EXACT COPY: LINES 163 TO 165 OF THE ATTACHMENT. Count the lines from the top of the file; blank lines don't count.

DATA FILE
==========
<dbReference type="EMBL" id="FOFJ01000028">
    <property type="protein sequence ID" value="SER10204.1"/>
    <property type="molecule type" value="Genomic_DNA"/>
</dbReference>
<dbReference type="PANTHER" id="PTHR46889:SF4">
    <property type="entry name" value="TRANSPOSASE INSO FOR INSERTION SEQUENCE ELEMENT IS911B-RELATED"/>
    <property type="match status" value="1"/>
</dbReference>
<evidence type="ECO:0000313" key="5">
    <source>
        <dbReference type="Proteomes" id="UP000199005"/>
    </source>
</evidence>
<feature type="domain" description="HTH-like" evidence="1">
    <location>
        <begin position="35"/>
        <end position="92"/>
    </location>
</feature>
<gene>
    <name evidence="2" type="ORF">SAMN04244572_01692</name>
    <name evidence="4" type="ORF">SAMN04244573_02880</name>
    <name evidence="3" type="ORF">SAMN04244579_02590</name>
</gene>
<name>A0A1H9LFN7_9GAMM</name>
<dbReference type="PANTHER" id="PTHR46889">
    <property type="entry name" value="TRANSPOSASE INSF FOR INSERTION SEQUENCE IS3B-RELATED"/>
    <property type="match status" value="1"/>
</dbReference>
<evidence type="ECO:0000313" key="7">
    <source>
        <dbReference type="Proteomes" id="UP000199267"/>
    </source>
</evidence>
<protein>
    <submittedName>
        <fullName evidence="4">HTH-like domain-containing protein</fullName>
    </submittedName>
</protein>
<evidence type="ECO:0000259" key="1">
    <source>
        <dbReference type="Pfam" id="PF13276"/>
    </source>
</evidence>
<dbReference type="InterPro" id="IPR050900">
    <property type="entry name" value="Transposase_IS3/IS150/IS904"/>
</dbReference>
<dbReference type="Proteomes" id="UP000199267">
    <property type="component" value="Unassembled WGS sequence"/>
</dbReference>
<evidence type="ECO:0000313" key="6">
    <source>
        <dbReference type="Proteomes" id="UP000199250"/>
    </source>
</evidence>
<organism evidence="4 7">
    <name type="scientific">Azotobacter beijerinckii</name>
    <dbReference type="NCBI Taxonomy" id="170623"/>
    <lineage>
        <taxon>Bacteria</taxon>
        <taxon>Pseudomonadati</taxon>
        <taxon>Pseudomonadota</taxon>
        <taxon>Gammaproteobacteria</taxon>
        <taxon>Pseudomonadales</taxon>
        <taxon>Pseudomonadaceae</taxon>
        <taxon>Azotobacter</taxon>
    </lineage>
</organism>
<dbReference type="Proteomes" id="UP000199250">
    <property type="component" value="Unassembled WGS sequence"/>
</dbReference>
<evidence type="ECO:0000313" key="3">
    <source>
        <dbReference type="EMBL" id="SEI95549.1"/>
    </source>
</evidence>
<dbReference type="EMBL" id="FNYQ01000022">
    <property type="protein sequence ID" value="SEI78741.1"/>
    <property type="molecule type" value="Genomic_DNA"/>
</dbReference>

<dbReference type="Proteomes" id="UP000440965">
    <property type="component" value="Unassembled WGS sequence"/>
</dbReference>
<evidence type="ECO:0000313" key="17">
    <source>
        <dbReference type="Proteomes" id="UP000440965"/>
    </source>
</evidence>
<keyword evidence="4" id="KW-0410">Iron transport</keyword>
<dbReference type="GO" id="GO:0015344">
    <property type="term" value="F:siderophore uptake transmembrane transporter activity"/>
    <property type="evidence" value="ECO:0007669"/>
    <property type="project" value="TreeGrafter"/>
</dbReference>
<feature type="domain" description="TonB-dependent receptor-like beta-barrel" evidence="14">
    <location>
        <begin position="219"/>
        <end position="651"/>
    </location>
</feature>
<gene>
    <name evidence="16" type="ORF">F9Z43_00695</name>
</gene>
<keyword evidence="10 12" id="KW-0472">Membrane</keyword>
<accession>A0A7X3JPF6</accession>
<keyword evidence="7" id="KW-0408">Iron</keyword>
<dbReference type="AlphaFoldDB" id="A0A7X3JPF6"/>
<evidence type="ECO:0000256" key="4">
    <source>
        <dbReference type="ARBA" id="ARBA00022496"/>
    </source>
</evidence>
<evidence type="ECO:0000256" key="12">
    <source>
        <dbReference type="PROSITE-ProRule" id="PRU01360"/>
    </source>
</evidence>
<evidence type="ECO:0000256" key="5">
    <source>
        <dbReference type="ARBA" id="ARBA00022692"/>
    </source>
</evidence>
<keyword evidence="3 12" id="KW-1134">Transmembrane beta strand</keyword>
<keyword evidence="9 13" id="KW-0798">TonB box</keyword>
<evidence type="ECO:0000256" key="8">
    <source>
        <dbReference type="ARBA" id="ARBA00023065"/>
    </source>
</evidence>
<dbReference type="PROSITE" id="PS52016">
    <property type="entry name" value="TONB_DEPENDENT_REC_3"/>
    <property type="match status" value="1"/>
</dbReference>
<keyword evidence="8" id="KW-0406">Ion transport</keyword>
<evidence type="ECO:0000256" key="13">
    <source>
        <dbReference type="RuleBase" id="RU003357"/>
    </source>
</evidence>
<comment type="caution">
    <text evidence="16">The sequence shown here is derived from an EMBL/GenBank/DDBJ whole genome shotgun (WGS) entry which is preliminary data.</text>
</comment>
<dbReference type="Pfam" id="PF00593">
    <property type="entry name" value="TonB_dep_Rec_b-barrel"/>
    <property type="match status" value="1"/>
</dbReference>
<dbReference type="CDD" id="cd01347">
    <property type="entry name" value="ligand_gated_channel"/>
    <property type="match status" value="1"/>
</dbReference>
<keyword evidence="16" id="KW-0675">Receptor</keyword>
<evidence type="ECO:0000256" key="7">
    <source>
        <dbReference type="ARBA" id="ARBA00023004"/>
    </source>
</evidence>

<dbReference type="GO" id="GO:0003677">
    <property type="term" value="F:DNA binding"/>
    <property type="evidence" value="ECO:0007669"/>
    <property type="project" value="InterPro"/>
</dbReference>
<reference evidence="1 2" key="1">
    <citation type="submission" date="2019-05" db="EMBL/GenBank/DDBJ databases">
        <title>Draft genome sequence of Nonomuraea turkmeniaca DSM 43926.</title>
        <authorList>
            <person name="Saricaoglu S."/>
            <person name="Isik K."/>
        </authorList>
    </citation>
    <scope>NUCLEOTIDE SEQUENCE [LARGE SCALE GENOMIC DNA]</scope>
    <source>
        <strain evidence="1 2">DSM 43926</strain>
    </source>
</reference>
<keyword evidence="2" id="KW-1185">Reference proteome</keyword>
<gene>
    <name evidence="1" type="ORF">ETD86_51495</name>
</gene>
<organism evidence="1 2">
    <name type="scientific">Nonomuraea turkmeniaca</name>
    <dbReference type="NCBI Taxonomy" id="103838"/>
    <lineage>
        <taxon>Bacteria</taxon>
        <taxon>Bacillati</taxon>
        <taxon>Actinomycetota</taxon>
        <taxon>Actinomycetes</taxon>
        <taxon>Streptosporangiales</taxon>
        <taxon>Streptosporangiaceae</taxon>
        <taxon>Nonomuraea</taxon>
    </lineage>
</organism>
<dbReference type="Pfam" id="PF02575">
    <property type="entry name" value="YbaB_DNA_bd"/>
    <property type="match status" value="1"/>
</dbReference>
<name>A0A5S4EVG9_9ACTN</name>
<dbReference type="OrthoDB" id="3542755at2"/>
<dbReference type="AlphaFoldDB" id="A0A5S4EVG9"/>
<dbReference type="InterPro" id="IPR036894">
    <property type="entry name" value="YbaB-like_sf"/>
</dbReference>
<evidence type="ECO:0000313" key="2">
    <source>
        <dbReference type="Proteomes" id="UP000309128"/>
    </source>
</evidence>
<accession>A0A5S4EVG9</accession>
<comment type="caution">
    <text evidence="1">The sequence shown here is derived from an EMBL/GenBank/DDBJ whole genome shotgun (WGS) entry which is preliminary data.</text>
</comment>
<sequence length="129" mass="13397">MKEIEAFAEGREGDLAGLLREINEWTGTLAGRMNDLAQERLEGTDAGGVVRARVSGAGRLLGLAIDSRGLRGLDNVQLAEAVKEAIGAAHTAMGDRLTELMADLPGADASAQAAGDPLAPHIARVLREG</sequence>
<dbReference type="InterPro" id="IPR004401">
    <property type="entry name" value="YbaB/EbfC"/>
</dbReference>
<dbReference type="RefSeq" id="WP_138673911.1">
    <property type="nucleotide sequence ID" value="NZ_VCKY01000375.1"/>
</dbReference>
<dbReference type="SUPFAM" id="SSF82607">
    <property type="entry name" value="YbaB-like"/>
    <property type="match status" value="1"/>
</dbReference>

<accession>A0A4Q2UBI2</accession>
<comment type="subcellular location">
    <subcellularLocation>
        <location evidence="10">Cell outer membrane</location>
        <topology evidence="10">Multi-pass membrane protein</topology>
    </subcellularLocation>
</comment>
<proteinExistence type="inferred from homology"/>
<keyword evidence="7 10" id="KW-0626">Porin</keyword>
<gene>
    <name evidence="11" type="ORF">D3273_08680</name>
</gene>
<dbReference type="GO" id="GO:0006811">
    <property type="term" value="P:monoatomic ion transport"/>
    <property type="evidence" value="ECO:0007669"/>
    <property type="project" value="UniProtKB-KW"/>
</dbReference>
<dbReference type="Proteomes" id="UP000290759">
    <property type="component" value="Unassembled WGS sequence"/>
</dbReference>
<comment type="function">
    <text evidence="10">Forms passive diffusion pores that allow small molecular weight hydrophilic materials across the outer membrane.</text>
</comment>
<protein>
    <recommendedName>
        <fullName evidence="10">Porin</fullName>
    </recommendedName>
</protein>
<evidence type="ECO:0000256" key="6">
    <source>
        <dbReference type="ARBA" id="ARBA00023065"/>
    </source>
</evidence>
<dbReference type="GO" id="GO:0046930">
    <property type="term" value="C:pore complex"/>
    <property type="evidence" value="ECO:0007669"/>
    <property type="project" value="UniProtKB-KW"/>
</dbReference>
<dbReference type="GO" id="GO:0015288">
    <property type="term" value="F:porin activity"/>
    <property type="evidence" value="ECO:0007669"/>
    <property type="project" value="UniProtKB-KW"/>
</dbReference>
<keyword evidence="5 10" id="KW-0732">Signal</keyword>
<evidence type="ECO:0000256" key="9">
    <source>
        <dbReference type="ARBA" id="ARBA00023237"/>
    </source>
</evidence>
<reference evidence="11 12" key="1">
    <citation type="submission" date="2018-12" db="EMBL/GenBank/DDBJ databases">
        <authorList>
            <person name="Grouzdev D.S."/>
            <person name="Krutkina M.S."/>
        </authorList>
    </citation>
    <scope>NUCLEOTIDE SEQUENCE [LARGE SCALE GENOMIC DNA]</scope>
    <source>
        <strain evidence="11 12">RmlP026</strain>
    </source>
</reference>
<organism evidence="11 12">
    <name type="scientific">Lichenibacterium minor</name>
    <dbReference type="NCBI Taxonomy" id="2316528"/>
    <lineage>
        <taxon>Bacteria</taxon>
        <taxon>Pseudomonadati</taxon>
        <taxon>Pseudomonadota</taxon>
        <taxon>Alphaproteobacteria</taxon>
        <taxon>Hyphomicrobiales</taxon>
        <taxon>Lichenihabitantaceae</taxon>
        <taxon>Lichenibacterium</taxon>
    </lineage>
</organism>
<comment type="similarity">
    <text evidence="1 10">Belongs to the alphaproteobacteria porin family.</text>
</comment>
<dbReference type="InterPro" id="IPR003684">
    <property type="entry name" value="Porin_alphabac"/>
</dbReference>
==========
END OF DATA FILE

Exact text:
    <citation type="submission" date="2019-05" db="EMBL/GenBank/DDBJ databases">
        <title>Draft genome sequence of Nonomuraea turkmeniaca DSM 43926.</title>
        <authorList>